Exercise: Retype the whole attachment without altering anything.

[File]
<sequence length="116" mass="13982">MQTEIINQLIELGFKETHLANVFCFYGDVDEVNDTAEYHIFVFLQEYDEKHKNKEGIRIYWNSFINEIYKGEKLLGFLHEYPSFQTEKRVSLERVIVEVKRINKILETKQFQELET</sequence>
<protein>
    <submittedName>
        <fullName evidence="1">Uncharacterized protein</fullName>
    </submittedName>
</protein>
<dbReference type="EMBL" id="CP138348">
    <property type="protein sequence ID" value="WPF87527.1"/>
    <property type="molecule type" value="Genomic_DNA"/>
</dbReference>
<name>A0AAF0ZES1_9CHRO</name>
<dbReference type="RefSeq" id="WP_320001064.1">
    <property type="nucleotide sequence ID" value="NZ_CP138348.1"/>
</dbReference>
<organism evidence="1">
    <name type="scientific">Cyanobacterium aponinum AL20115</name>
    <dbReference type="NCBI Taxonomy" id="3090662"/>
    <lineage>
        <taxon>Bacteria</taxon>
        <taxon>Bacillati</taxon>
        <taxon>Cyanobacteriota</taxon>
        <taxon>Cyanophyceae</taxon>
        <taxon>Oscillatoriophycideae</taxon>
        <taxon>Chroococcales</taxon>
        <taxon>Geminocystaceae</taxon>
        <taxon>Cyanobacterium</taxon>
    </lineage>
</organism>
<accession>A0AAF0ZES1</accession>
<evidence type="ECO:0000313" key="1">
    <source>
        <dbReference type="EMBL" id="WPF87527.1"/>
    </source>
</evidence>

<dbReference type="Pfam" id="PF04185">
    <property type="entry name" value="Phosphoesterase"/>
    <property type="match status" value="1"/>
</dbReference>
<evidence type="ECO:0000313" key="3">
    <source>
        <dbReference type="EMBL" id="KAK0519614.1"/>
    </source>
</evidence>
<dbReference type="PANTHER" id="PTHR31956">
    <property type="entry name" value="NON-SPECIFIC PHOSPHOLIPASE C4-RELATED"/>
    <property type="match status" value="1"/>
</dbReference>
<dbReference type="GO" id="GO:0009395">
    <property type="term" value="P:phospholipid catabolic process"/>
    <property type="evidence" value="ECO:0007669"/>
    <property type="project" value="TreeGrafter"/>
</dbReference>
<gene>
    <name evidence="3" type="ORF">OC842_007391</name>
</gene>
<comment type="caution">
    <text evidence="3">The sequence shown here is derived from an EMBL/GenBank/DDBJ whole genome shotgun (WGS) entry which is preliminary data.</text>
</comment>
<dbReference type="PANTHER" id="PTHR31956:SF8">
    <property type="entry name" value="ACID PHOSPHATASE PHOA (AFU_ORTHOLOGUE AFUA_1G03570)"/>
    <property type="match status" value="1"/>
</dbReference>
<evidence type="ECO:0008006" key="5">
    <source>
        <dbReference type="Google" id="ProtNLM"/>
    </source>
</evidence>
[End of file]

<sequence length="116" mass="13982">MQTEIINQLIELGFKETHLANVFCFYGDVDEVNDTAEYHIFVFLQEYDEKHKNKEGIRIYWNSFINEIYKGEKLLGFLHEYPSFQTEKRVSLERVIVEVKRINKILETKQFQELET</sequence>
<protein>
    <submittedName>
        <fullName evidence="1">Uncharacterized protein</fullName>
    </submittedName>
</protein>
<dbReference type="EMBL" id="CP138348">
    <property type="protein sequence ID" value="WPF87527.1"/>
    <property type="molecule type" value="Genomic_DNA"/>
</dbReference>
<name>A0AAF0ZES1_9CHRO</name>
<dbReference type="RefSeq" id="WP_320001064.1">
    <property type="nucleotide sequence ID" value="NZ_CP138348.1"/>
</dbReference>
<organism evidence="1">
    <name type="scientific">Cyanobacterium aponinum AL20115</name>
    <dbReference type="NCBI Taxonomy" id="3090662"/>
    <lineage>
        <taxon>Bacteria</taxon>
        <taxon>Bacillati</taxon>
        <taxon>Cyanobacteriota</taxon>
        <taxon>Cyanophyceae</taxon>
        <taxon>Oscillatoriophycideae</taxon>
        <taxon>Chroococcales</taxon>
        <taxon>Geminocystaceae</taxon>
        <taxon>Cyanobacterium</taxon>
    </lineage>
</organism>
<accession>A0AAF0ZES1</accession>
<evidence type="ECO:0000313" key="1">
    <source>
        <dbReference type="EMBL" id="WPF87527.1"/>
    </source>
</evidence>

<dbReference type="Pfam" id="PF04185">
    <property type="entry name" value="Phosphoesterase"/>
    <property type="match status" value="1"/>
</dbReference>
<evidence type="ECO:0000313" key="3">
    <source>
        <dbReference type="EMBL" id="KAK0519614.1"/>
    </source>
</evidence>
<dbReference type="PANTHER" id="PTHR31956">
    <property type="entry name" value="NON-SPECIFIC PHOSPHOLIPASE C4-RELATED"/>
    <property type="match status" value="1"/>
</dbReference>
<dbReference type="GO" id="GO:0009395">
    <property type="term" value="P:phospholipid catabolic process"/>
    <property type="evidence" value="ECO:0007669"/>
    <property type="project" value="TreeGrafter"/>
</dbReference>
<gene>
    <name evidence="3" type="ORF">OC842_007391</name>
</gene>
<comment type="caution">
    <text evidence="3">The sequence shown here is derived from an EMBL/GenBank/DDBJ whole genome shotgun (WGS) entry which is preliminary data.</text>
</comment>
<dbReference type="PANTHER" id="PTHR31956:SF8">
    <property type="entry name" value="ACID PHOSPHATASE PHOA (AFU_ORTHOLOGUE AFUA_1G03570)"/>
    <property type="match status" value="1"/>
</dbReference>
<evidence type="ECO:0008006" key="5">
    <source>
        <dbReference type="Google" id="ProtNLM"/>
    </source>
</evidence>